Document Type

Honors Project On-Campus Access Only


This paper also won Second Place in the category for Senior Thesis in the 2016 Minnesota Economic Association Undergraduate Student Paper Contest. The advisor was Professor Gary Krueger.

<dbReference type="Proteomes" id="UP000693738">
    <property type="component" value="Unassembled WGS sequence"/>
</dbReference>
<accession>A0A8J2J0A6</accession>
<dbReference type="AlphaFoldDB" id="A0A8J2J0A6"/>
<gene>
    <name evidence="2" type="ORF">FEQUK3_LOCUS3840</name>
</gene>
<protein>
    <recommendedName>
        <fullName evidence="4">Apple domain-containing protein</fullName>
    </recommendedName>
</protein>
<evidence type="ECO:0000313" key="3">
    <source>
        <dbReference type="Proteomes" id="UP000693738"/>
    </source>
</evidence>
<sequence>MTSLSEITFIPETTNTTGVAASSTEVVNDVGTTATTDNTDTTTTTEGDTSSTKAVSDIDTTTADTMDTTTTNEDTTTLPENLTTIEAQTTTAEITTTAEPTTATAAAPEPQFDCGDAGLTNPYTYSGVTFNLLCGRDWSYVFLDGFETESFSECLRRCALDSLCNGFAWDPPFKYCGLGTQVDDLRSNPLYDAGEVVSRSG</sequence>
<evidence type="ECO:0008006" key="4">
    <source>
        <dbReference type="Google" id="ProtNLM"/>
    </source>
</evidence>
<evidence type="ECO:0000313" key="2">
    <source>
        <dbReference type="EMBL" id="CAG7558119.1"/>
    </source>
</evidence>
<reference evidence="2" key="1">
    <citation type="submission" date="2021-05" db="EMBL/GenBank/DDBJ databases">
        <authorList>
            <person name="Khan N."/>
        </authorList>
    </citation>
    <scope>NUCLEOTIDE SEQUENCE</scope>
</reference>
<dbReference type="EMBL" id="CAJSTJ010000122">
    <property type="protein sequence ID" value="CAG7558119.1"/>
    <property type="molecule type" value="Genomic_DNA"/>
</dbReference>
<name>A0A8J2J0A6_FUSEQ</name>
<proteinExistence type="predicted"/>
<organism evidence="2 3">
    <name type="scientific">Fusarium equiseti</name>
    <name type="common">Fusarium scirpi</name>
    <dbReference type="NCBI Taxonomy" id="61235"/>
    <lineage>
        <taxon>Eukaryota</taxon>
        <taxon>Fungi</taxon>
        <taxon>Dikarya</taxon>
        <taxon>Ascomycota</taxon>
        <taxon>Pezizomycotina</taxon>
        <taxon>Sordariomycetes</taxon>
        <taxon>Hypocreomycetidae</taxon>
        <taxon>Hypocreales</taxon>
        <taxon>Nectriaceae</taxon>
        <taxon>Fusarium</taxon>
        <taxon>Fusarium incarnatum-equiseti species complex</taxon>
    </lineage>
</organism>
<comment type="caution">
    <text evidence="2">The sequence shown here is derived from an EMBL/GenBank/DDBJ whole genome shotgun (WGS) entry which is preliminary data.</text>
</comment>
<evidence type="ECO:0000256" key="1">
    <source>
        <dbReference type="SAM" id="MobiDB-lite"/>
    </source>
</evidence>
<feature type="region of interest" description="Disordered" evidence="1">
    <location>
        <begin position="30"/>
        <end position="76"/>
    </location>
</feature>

The United States has spent over a trillion dollars battling terror organizations in the Middle East. The weapon of choice: air strikes and missiles launched from remotely piloted drones. These precision weapons strike individual terrorists or assets without the cost, complexity, or risk of deploying ground forces. The expansion, persistence, and lethality of the Islamic State movement highlights the need for terrorism policy backed by empirical evidence. I combine data from Yemen, where nearly all air strikes target Al Qaeda in the Arabian Peninsula (AQAP), with a time series of AQAP attacks to determine whether or not aerial attacks are an effective tool for battling terrorism. Multiple VAR specifications fail to show a decline in terror activity after an air strike, and, in fact, some support the notion that the strikes are increasing the local prevalence of the targeted groups.



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